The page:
Earth resources are running out; people are living on credit

Earth resources are running out; people are living on credit

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Monday, August 8, all the resources the planet was able to regenerate by the end of the year will run out, according to a calculation made by Global Footprint Network, an NGO dealing with environmental protection. Since that time to December 31, humanity will live on credit, writes Le Figaro. People have reached this threshold for the first time on 19 December 1987.

A statement signed by two of the largest environmental organizations in the world, Global Footprint and World Wide Fund for Nature announces that water, livestock, fish and crop resources the Earth is capable of producing by the end of this year will be depleted on August 8.

In 2015, the day when mankind began to live on credit was August 13th and environmental activists have calculated that in 2030 renewable resources will be depleted on June 28.

“To cover the consumption, we need 1.6 planets at the moment”, says the statement of the two organizations. “The cost of this overconsumption is already visible: water scarcity, desertification, soil erosion, decreased agricultural productivity and fisheries resources, deforestation and extinction of animal species”, says the same source.

According to environmentalists, in this situation, emissions of carbon dioxide have the biggest influence on the earth’s degradation. CO2 represents “60% of the global ecological footprint” that people leave, according to Global Footprint.

In the last 46 years, the day when Earth’s natural resources have been depleted came increasingly earlier. In 1970, it was calculated for December 23rd. Then November 3rd 1980, October 13th 1990, October 4th 2000, September 3rd 2005 and August 20th 2014.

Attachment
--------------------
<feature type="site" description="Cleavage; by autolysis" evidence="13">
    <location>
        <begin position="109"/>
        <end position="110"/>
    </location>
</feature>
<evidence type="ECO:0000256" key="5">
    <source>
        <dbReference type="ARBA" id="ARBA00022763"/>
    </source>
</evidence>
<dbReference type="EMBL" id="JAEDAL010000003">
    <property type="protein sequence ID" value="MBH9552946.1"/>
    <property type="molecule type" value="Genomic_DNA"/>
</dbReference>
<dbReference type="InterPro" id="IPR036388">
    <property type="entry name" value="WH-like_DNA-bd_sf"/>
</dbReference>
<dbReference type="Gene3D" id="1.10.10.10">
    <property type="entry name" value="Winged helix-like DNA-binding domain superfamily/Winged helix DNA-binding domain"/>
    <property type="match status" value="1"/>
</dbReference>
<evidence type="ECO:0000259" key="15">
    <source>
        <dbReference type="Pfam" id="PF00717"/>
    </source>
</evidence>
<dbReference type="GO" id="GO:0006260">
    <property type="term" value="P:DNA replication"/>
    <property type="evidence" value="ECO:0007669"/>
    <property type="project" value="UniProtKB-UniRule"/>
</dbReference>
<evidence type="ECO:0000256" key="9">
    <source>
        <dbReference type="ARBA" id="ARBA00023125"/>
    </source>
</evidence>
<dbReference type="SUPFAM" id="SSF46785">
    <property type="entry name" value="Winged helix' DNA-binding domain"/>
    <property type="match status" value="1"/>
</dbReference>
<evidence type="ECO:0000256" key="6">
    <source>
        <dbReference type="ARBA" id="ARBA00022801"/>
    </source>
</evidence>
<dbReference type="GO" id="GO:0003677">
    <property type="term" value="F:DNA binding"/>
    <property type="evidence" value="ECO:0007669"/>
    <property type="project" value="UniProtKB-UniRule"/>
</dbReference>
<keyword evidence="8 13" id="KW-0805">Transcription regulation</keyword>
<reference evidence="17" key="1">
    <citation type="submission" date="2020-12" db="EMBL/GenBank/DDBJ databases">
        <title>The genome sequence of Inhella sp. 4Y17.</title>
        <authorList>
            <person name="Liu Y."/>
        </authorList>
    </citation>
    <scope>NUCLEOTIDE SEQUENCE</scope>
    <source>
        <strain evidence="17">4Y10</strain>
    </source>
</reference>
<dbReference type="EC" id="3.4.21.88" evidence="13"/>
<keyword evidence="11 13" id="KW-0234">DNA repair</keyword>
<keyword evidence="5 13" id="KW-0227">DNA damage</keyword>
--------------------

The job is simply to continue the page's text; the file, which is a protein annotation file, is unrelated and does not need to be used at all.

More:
In 2013, the World Wide Fund for Nature (WWF) estimated that to meet the needs of humanity more than one planet and a half would be needed; at the moment, 1.6 planets is needed. By 2050, even two planets would be needed. Population growth and private consumption are the main reasons for this situation.

This balance sheet could be mitigated by the contribution of each inhabitant: for example, by eating a smaller amount of meat, by making fewer trips by plane or by buying more energy-efficient electronic devices, says WWF.

Earth Overshoot Day is calculated by the Canadian nonprofit organization Global Footprint Network, who also created the “ecological footprint” concept.

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Comparing the surface of the planet to the number of its inhabitants, the result is a land area needed to ensure the necessary resources and to neutralize the waste generated by our consumption. Thus, is calculated the ecological footprint (ecological footprint), an index that measures the pressure humanity exerts on ecosystems.

According to WWF, Romania has one of the smallest ecological footprints in the European Union (EU), the equivalent of 1.7 planets. Canada, the countries of the Scandinavian Peninsula, Russia, the Baltic States, Australia, most of South America and some countries in Africa can be classified as “creditors”, as their biocapacity is 150% higher than their ecological footprint.

2018 is expected to be a record year for the global warming

Last year were the highest temperature ever recorded on earth, as well as unprecedented rise in sea levels and carbon dioxide emissions, partly because of El Nino, but also because of melting glaciers. The conclusions are comprised in a study published yesterday “State of the Climate”, based on the work of 450 scientists.

The annual report issued by the US National Oceanic and Atmospheric Administration shows that the world is currently 1 degree Celsius warmer than in pre-industrial times and mostly causes are greenhouse pollution related, according to Reuters.

Meanwhile, NASA climatologists, quoted by France Presse, talk about overcoming temperature record this year, because the first six months of 2016 were by far the warmest in history.

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